Because most U.S. schools’ days end around 3 p.m. and are closed upwards of 20 days during the academic year, working moms and dads, approximately 70 percent of all parents, might dish out thousands of dollars per year on after-school/school-break programs, babysitters or extracurriculars to keep kids busy until they return from work. Sen. Kamala Harris (D-CA), who’s also a presidential candidate, has proposed a bill that would change that, if passed into law.
Under her proposal, school would last from 8 a.m. to 6 p.m., three hours longer than the average school day, and, beyond summer, only close for weekends, federal holidays and emergencies, she announced Wednesday, Nov. 6. Her reasoning: “aligning school and work schedules is an economic growth and child development strategy.”
While this might elicit groans from school-age kids and teachers alike, Mother Jones reports kids wouldn’t necessarily be stuck at desks for the extra hours. And teachers and administrators wouldn’t be mandated to take on extra hours; staffers would sign up to work more and would be compensated fairly.
Sen. Harris’ plan would implement a pilot program of expanded hours and days to about 500 schools across the country that serve a high proportion of low-income families. Each school would receive as much as $5 million over five years. After the five-year pilot, the Education Department would gather their findings in a report, documenting best practices alongside changes in parental employment, student performance and teacher retention rates. The goal would be to then implement a better system throughout the U.S.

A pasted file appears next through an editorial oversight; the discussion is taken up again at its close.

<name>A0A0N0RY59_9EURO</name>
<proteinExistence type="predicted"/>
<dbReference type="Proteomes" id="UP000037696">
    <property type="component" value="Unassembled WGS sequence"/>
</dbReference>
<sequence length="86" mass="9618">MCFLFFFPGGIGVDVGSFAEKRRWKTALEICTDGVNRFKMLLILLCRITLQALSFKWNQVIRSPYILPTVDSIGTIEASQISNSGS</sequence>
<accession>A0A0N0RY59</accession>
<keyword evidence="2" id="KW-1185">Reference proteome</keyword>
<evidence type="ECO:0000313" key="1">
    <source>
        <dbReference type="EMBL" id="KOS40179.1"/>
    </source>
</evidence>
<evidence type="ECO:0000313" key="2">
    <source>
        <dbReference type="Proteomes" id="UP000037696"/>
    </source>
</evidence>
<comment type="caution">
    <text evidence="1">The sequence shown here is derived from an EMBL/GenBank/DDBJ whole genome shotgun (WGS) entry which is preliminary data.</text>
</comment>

The bill is intentionally vague to allow individual schools to determine how they can best benefit from the plan. Within the first year, schools would survey parents, teachers and community members to find a program that would work well for their specific institution.
Sen. Harris’ bill also requires schools to find private or non-federal public funding sources, such as state grants or help from local organizations, to match 10 percent of the federal grant. for the plan to continue long-term.
The introduction of the bill is separate from the 2020 Democratic hopeful’s Children’s Agenda, which includes her proposal to give all new parents six months of paid leave.
Though the implications of the bill are up in the air, we hope to see more working parent–focused proposals from Congress members—and presidential candidates.